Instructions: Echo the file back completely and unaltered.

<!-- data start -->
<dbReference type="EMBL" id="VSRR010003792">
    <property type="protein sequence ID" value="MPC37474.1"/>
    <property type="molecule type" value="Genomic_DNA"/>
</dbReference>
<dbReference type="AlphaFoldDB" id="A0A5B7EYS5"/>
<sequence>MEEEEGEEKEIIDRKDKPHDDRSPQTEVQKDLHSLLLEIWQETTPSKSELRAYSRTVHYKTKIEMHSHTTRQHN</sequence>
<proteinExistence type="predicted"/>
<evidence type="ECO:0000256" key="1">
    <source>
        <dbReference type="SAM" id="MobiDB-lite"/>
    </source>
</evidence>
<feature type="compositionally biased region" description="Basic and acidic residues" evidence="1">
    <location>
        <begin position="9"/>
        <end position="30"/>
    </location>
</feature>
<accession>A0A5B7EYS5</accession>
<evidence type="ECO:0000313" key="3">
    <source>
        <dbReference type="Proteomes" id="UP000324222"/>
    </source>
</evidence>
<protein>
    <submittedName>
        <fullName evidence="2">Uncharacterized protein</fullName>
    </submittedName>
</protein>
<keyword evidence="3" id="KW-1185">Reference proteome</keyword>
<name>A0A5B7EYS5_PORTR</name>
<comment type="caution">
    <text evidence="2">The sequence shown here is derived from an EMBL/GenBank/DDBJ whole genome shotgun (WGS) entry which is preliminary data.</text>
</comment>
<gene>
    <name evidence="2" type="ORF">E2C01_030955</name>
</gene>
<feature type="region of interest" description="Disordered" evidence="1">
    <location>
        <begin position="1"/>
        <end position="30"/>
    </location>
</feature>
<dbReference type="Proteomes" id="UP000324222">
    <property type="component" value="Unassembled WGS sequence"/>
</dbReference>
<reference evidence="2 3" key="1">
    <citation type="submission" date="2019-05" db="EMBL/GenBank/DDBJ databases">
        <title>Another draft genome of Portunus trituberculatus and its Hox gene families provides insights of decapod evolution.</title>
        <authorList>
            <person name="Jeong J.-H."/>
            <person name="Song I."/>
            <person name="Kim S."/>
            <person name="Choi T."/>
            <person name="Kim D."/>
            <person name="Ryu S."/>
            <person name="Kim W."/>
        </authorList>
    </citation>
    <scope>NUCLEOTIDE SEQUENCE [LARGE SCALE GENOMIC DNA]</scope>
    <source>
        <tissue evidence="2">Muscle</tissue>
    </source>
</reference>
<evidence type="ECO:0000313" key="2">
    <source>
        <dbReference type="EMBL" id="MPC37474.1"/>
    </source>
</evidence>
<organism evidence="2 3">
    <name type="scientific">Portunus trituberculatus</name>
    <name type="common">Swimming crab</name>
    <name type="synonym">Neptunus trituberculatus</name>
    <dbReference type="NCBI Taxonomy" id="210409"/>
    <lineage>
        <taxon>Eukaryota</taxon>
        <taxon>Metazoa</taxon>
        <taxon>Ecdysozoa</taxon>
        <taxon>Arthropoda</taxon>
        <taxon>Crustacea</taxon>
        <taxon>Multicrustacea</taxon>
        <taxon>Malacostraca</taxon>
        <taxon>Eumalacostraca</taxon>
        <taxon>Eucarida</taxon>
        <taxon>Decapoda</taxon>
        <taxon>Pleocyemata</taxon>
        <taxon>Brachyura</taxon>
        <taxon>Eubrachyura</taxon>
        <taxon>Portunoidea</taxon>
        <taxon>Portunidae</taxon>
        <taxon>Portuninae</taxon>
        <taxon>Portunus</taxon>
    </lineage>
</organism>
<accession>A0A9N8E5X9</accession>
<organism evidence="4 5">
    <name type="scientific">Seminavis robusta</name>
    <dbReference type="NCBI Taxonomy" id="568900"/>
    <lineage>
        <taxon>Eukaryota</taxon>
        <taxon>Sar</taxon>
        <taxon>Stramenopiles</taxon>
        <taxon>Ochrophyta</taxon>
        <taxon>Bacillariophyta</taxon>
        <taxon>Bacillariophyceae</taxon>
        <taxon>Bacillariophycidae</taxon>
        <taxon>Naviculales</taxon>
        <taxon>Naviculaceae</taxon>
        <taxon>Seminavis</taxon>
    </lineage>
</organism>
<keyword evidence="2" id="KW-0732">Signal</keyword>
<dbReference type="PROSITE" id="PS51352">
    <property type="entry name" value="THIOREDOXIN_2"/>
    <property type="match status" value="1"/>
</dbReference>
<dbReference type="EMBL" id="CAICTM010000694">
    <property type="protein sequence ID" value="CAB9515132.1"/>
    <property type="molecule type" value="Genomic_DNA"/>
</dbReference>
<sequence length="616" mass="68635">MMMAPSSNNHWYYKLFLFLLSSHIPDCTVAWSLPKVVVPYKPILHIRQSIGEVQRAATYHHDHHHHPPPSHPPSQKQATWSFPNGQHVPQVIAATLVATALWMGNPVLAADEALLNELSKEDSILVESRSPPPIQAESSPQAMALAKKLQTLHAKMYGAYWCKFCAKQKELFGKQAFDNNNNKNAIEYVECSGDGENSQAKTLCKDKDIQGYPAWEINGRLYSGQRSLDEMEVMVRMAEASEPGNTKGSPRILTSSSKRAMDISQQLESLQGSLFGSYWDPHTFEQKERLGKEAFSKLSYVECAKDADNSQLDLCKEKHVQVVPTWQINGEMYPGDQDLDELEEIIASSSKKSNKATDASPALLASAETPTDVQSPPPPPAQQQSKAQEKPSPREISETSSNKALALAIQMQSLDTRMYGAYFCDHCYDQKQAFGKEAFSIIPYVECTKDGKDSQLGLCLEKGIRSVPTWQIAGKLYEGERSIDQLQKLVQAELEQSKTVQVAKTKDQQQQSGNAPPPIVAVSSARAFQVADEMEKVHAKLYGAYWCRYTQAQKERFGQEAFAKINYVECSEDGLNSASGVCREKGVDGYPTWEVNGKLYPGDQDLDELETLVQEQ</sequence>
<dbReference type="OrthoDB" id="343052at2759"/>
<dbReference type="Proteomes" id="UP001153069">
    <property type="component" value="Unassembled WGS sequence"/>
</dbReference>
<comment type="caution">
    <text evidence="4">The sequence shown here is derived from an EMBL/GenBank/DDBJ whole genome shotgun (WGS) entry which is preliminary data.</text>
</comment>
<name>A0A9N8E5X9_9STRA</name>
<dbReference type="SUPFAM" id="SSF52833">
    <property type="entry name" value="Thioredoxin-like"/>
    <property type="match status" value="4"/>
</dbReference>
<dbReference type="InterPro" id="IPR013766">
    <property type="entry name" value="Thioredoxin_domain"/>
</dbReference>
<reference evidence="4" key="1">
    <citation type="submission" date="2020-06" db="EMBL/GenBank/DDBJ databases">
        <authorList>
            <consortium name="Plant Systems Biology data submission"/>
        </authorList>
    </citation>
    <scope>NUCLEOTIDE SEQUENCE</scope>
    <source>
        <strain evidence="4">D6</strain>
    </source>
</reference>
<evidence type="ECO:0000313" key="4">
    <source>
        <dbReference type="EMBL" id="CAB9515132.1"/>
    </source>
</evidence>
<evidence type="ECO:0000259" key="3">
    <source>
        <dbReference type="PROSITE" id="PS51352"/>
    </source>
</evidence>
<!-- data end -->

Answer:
<dbReference type="EMBL" id="VSRR010003792">
    <property type="protein sequence ID" value="MPC37474.1"/>
    <property type="molecule type" value="Genomic_DNA"/>
</dbReference>
<dbReference type="AlphaFoldDB" id="A0A5B7EYS5"/>
<sequence>MEEEEGEEKEIIDRKDKPHDDRSPQTEVQKDLHSLLLEIWQETTPSKSELRAYSRTVHYKTKIEMHSHTTRQHN</sequence>
<proteinExistence type="predicted"/>
<evidence type="ECO:0000256" key="1">
    <source>
        <dbReference type="SAM" id="MobiDB-lite"/>
    </source>
</evidence>
<feature type="compositionally biased region" description="Basic and acidic residues" evidence="1">
    <location>
        <begin position="9"/>
        <end position="30"/>
    </location>
</feature>
<accession>A0A5B7EYS5</accession>
<evidence type="ECO:0000313" key="3">
    <source>
        <dbReference type="Proteomes" id="UP000324222"/>
    </source>
</evidence>
<protein>
    <submittedName>
        <fullName evidence="2">Uncharacterized protein</fullName>
    </submittedName>
</protein>
<keyword evidence="3" id="KW-1185">Reference proteome</keyword>
<name>A0A5B7EYS5_PORTR</name>
<comment type="caution">
    <text evidence="2">The sequence shown here is derived from an EMBL/GenBank/DDBJ whole genome shotgun (WGS) entry which is preliminary data.</text>
</comment>
<gene>
    <name evidence="2" type="ORF">E2C01_030955</name>
</gene>
<feature type="region of interest" description="Disordered" evidence="1">
    <location>
        <begin position="1"/>
        <end position="30"/>
    </location>
</feature>
<dbReference type="Proteomes" id="UP000324222">
    <property type="component" value="Unassembled WGS sequence"/>
</dbReference>
<reference evidence="2 3" key="1">
    <citation type="submission" date="2019-05" db="EMBL/GenBank/DDBJ databases">
        <title>Another draft genome of Portunus trituberculatus and its Hox gene families provides insights of decapod evolution.</title>
        <authorList>
            <person name="Jeong J.-H."/>
            <person name="Song I."/>
            <person name="Kim S."/>
            <person name="Choi T."/>
            <person name="Kim D."/>
            <person name="Ryu S."/>
            <person name="Kim W."/>
        </authorList>
    </citation>
    <scope>NUCLEOTIDE SEQUENCE [LARGE SCALE GENOMIC DNA]</scope>
    <source>
        <tissue evidence="2">Muscle</tissue>
    </source>
</reference>
<evidence type="ECO:0000313" key="2">
    <source>
        <dbReference type="EMBL" id="MPC37474.1"/>
    </source>
</evidence>
<organism evidence="2 3">
    <name type="scientific">Portunus trituberculatus</name>
    <name type="common">Swimming crab</name>
    <name type="synonym">Neptunus trituberculatus</name>
    <dbReference type="NCBI Taxonomy" id="210409"/>
    <lineage>
        <taxon>Eukaryota</taxon>
        <taxon>Metazoa</taxon>
        <taxon>Ecdysozoa</taxon>
        <taxon>Arthropoda</taxon>
        <taxon>Crustacea</taxon>
        <taxon>Multicrustacea</taxon>
        <taxon>Malacostraca</taxon>
        <taxon>Eumalacostraca</taxon>
        <taxon>Eucarida</taxon>
        <taxon>Decapoda</taxon>
        <taxon>Pleocyemata</taxon>
        <taxon>Brachyura</taxon>
        <taxon>Eubrachyura</taxon>
        <taxon>Portunoidea</taxon>
        <taxon>Portunidae</taxon>
        <taxon>Portuninae</taxon>
        <taxon>Portunus</taxon>
    </lineage>
</organism>
<accession>A0A9N8E5X9</accession>
<organism evidence="4 5">
    <name type="scientific">Seminavis robusta</name>
    <dbReference type="NCBI Taxonomy" id="568900"/>
    <lineage>
        <taxon>Eukaryota</taxon>
        <taxon>Sar</taxon>
        <taxon>Stramenopiles</taxon>
        <taxon>Ochrophyta</taxon>
        <taxon>Bacillariophyta</taxon>
        <taxon>Bacillariophyceae</taxon>
        <taxon>Bacillariophycidae</taxon>
        <taxon>Naviculales</taxon>
        <taxon>Naviculaceae</taxon>
        <taxon>Seminavis</taxon>
    </lineage>
</organism>
<keyword evidence="2" id="KW-0732">Signal</keyword>
<dbReference type="PROSITE" id="PS51352">
    <property type="entry name" value="THIOREDOXIN_2"/>
    <property type="match status" value="1"/>
</dbReference>
<dbReference type="EMBL" id="CAICTM010000694">
    <property type="protein sequence ID" value="CAB9515132.1"/>
    <property type="molecule type" value="Genomic_DNA"/>
</dbReference>
<sequence length="616" mass="68635">MMMAPSSNNHWYYKLFLFLLSSHIPDCTVAWSLPKVVVPYKPILHIRQSIGEVQRAATYHHDHHHHPPPSHPPSQKQATWSFPNGQHVPQVIAATLVATALWMGNPVLAADEALLNELSKEDSILVESRSPPPIQAESSPQAMALAKKLQTLHAKMYGAYWCKFCAKQKELFGKQAFDNNNNKNAIEYVECSGDGENSQAKTLCKDKDIQGYPAWEINGRLYSGQRSLDEMEVMVRMAEASEPGNTKGSPRILTSSSKRAMDISQQLESLQGSLFGSYWDPHTFEQKERLGKEAFSKLSYVECAKDADNSQLDLCKEKHVQVVPTWQINGEMYPGDQDLDELEEIIASSSKKSNKATDASPALLASAETPTDVQSPPPPPAQQQSKAQEKPSPREISETSSNKALALAIQMQSLDTRMYGAYFCDHCYDQKQAFGKEAFSIIPYVECTKDGKDSQLGLCLEKGIRSVPTWQIAGKLYEGERSIDQLQKLVQAELEQSKTVQVAKTKDQQQQSGNAPPPIVAVSSARAFQVADEMEKVHAKLYGAYWCRYTQAQKERFGQEAFAKINYVECSEDGLNSASGVCREKGVDGYPTWEVNGKLYPGDQDLDELETLVQEQ</sequence>
<dbReference type="OrthoDB" id="343052at2759"/>
<dbReference type="Proteomes" id="UP001153069">
    <property type="component" value="Unassembled WGS sequence"/>
</dbReference>
<comment type="caution">
    <text evidence="4">The sequence shown here is derived from an EMBL/GenBank/DDBJ whole genome shotgun (WGS) entry which is preliminary data.</text>
</comment>
<name>A0A9N8E5X9_9STRA</name>
<dbReference type="SUPFAM" id="SSF52833">
    <property type="entry name" value="Thioredoxin-like"/>
    <property type="match status" value="4"/>
</dbReference>
<dbReference type="InterPro" id="IPR013766">
    <property type="entry name" value="Thioredoxin_domain"/>
</dbReference>
<reference evidence="4" key="1">
    <citation type="submission" date="2020-06" db="EMBL/GenBank/DDBJ databases">
        <authorList>
            <consortium name="Plant Systems Biology data submission"/>
        </authorList>
    </citation>
    <scope>NUCLEOTIDE SEQUENCE</scope>
    <source>
        <strain evidence="4">D6</strain>
    </source>
</reference>
<evidence type="ECO:0000313" key="4">
    <source>
        <dbReference type="EMBL" id="CAB9515132.1"/>
    </source>
</evidence>
<evidence type="ECO:0000259" key="3">
    <source>
        <dbReference type="PROSITE" id="PS51352"/>
    </source>
</evidence>